We all have families like the Reids in our communities. This holiday season, explore the options. Giving back can mean donating toys and gifts to those in need, volunteering with your family for an afternoon, or making a monetary donation to a charity in lieu of exchanging gifts.
We did some research and found a few charities to get you started. But there are so many wonderful organizations out there. Have a look and find one that you are interested in and shares your passion for a cause.
The Sunshine Foundation is a national charity in Canada that helps children with severe physical disabilities. After losing his teenage son to muscular dystrophy, an Ontario police office created The Sunshine Foundation of Canada to brighten the lives of other children and families by fulfilling dreams.
Variety – The Children’s Charity is a philanthropic organization with locations throughout the United States. Variety’s National Mobility Program started in 2009 and provides assistance to children with mobility concerns. Children want to be active in their communities but they need access. Variety provides equipment such as adapted bicycles and medical equipment to children in need.
And in recent local news (for us here in Brampton, Ontario), singer John McDermott brings Christmas cheer to veterans during the annual Christmas concert at Sunnybrook Veterans Centre. McDermott has raised more than $1 million for McDermott House Canada, a registered charity dedicated to serving those who serve. Their first project is to create an innovative and warm, home-like environment for Canadian veterans, military, first responders and community patients in the Palliative care Unit at Sunnybrook Veterans Centre in Toronto.
Thank you to these organizations for all that they do. Happy holidays to all!read more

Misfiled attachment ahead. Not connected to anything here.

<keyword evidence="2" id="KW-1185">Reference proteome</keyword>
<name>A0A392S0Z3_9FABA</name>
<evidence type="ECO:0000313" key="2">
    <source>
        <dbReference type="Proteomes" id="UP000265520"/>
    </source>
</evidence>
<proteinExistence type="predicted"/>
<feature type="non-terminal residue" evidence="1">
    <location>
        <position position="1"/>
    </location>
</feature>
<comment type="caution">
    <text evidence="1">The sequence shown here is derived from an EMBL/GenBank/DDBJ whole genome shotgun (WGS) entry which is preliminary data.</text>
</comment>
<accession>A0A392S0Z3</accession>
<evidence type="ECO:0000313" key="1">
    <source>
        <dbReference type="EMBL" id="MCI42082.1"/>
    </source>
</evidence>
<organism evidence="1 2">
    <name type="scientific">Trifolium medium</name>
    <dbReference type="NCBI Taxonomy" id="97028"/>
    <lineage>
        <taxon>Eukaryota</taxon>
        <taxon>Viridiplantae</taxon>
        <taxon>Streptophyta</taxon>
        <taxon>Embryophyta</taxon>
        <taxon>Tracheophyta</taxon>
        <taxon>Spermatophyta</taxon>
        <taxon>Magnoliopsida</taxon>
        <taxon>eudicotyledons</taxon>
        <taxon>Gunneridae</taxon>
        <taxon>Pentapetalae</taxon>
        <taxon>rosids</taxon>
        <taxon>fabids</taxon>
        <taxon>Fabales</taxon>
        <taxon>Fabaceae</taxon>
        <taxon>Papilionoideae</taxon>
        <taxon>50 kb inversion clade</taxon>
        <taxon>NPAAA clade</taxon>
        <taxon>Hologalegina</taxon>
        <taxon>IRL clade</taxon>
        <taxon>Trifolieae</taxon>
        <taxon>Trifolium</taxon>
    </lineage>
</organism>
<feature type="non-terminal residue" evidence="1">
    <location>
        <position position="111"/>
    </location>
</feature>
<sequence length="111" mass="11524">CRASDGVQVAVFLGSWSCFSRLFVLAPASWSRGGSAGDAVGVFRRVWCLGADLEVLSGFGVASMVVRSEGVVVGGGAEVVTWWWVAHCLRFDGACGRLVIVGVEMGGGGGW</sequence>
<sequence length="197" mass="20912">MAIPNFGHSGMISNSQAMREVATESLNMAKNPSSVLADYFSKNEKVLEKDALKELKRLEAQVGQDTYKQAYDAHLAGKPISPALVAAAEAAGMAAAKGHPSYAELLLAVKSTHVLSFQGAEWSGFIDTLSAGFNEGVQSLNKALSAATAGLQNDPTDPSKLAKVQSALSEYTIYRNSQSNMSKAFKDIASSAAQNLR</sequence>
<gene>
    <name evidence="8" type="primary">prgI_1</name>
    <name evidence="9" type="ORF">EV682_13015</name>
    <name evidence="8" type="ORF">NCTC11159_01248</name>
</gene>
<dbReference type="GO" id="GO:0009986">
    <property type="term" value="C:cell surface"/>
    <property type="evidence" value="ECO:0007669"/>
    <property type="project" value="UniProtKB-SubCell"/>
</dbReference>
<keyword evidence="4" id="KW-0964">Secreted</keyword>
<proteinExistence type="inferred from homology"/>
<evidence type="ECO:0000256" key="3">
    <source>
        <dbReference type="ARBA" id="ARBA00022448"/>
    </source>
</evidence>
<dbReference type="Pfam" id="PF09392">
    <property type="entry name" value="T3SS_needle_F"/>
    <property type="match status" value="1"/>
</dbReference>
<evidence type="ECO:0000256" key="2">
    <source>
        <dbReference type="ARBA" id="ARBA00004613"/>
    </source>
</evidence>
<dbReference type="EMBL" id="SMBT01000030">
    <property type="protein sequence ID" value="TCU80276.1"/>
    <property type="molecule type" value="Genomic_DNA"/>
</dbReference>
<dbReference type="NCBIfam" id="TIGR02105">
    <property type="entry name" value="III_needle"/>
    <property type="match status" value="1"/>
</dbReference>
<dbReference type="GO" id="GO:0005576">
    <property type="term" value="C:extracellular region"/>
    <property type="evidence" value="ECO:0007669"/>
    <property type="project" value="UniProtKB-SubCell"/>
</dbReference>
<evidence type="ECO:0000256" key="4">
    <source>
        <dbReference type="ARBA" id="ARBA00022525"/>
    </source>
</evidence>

At Savaria, we like to hear about our end users and how our products are making a difference in their day-to-day lives. But when we heard about Loren and Joy from Illinois, we couldn’t resist turning their story into a full blown article. This couple purchased not 1, not 2, but 3 Savaria mobility products.
Loren and Joy lived in a farmhouse in Jacksonville, Loren’s childhood home since the age of 6. Loren was an amputee and used a wheelchair. Sadly, he passed away recently at age 69. He lived in the farmhouse until he died.
Throughout his life, Loren owned lowered floor minivans, adapted full-size vans, and curved stairlifts. In 2005, the couple met with Savaria dealer, Personal Mobility, to purchase a residential lift. The first purchase was complete. A V-1504 Vertical Platform Lift was installed in their farm house. Chosen because of its durability and ease-of-use, the lift was a perfect fit for this couple. Loren was a woodworker, farmer, and overall a handy man, so he fashioned himself a rope handle for the platform gate that made it even easier still for him to enter the lift.
Loren and Joy’s farmhouse was originally part of the Jacob Strawn home place. This property was one of two built by the same couple. The other was donated to the Art Association of Jacksonville in 1915 and was converted to become the David Strawn Art Gallery. With ties to the gallery, Loren spearheaded the purchase of the second V-1504 for the building. The lift was customized with a bronze plexi glass enclosure and provides access to the main floor, elevated 9 feet off the ground.